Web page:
Well, we had Halloween three weeks ago more or less, and now in the parlance of Bill Belichick: “We’re on to Thanksgiving!”
My son has needed more than a little convincing that there exists a day of thanks and feasting a month ahead of the “Big Day.”
What is odd, is that my wife and I haven’t really pumped him up for Xmas. He seems to have developed an awareness of its pulse, its draw, its momentum.
There is something to his unbridled enthusiasm. It is a joy to share this anticipation with him. For now he is feeling out the Santa thing, and all of the wonders that the holidays hold.
In fact, several times this week he asked “When are we decorating for Christmas?” He is fucking adorable, when he asks (he has a way of stretching out one syllable words to two-syllable words, sans the Christopher Walken inflection, with more of a wispy wine). Also, when he does talk about the magic of the holidays, he possesses a measure of mischief. I wonder what is in his mind. But he’s an easy laugh. So I chalk it up to his burgeoning foray into the Fellowship of Holiday Merry-Making.
I fully encourage the joy, the fun, and the shared experience.
Part of the shared experience, and a subject of much discussion at my home currently:
When to start playing Christmas Music?
Really more of a debate between two parties. Party 1, the Liberal Democrat of Xmas Music-Me. I hold that you can never start too early, and it should really be up to the individual to decide for themselves as to when the playing starts. I’ve arrived at a formula-Xmas is on December 25. So 25X2=50.
Hey, in this two-party system, my wife holds the deciding vote, but I sure can filibuster when I need to. I believe that 50 days ahead of December 25 is perfectly adequate and not too excessive.
The other party, the Conservative Republican of Xmas Music-my wife, is more traditional in scope, and holds that if you have too much of a good, then the listeners will lose the spirit with time to spare. She holds that we can’t have a class of people with music entitlements, contributing to a general excessive listening experience that would inhibit the development of Xmas merriment and wealth well ahead of the intended day of celebration. You have to work hard for your Xmas music, it shouldn’t be given to you so freely.
So 50 days of Xmas music puts the listening commencement at November 6. As of today, this makes me a week late. As I said, I can filibuster, but my wife holds the deciding vote. It turns out that after much deliberation, this weekend is the target date for the roll out of Xmas music. November 16 being a solid 40 days ahead of the 25 of December. I can live with it. Hey Jesus did 40 days and nights in the desert right? And he sacrificed far more, allegedly. It’s a nice round number.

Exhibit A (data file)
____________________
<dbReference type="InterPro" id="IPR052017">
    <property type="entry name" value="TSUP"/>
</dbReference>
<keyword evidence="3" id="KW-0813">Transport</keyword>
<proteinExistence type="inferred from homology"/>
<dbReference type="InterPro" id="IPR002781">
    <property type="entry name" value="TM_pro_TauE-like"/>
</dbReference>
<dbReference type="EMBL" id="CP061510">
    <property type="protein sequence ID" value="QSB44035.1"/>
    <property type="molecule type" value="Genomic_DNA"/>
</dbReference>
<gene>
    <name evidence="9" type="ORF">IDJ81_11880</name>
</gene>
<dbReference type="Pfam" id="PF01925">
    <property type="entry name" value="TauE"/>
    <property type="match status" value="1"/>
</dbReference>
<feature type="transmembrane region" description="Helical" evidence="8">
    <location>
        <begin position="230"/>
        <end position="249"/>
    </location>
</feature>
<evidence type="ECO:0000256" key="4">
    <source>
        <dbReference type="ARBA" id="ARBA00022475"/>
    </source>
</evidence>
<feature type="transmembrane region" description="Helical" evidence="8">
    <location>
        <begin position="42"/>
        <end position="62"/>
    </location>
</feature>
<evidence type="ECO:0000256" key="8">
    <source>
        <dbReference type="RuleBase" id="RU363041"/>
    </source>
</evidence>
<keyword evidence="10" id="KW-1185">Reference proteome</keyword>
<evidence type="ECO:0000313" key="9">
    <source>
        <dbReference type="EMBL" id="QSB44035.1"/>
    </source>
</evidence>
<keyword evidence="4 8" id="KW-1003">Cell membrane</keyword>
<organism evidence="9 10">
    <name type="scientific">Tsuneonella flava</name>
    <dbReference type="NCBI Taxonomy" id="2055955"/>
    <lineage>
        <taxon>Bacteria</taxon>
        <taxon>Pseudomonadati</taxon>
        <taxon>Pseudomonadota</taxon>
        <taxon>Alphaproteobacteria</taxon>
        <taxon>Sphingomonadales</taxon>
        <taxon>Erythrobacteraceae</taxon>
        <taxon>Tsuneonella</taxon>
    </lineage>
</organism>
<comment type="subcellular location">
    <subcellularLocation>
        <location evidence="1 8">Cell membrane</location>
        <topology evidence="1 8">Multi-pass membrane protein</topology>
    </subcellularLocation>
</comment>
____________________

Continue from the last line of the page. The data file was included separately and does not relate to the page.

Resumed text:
So this weekend is a busy one. Full of decorating delights, and transforming my home into a Winter Wonderland,with highlights of Thanksgiving. These small Thanksgiving offerings will be promptly removed, probably as quickly as the meat is removed from the turkey carcass on November 27.
Do you want to know a secret? I have been cheating with the holiday music, so to speak. I have been channeling in Jim Brickman on my Pandora. He is an instrumental musicologist, that seems to have embraced the holiday template for producing his arts. Also, his music hits places on the tear jerker scale that many others cannot hope to attain.
I haven’t technically listened to one carol as yet. Scout’s honor. I haven’t touched one toe to the figgy pudding. But in listening to Jim Brickman’s holiday selections thus far, they have bordered the vanilla, and have leaned toward the sonic thematic sense of traveling over the river and through the woods to grandmothers’ house.
So it seems that all parties involved will be heading toward contentment this Sunday. Our home will be replete with a bit of Bing. Perhaps the vocal stylings of Dean Martin, and I assume a litany of silly Xmas tunes to get my son intrigued. We put up two Christmas Trees in my home, but this year I might lobby for three. Just because. Can’t forget Elf on the Shelf. Being a parent now, I can fully appreciate how much my parents did for my family Xmas celebrations.
One of the best parts of growing up, was how well Xmas was celebrated in my childhood home. My parents were casualties of a young marriage, and didn’t always agree on much, ultimately ending in divorce years later. However, Xmas was the place where they aligned. They played well off of each other, and brought their individual talents to expanding the memories that were created by our family. Damn we had some great ones. Hell, in retrospect, they were all great. What stands out: the camaraderie, the fellowship, the enjoyment of being in it together.
I hang onto those things, those feelings, and I will use that blueprint to create the environment for my holiday merry-making in my home, with my family. Yes, I have my eye on legacy, and I hope that someday my children will look back as favorably on their childhood Xmases as I do mine.
So, when is it too soon?
I think it depends on your own personal feelings. I say, never too soon, but I must admit that I am glad that I waited a little extra this year to begin my merry-making again. It has built up that youthful anticipation of a coming event that is all too short in occurring in an adult life. When I was young, time stretched forever and it seemed at times excruciating waiting for holiday events to unfold each and every year. Now, I can hardly put the brakes on the wheel of time, and I hold on tight to these holidays, these memories, and these people for dear life.
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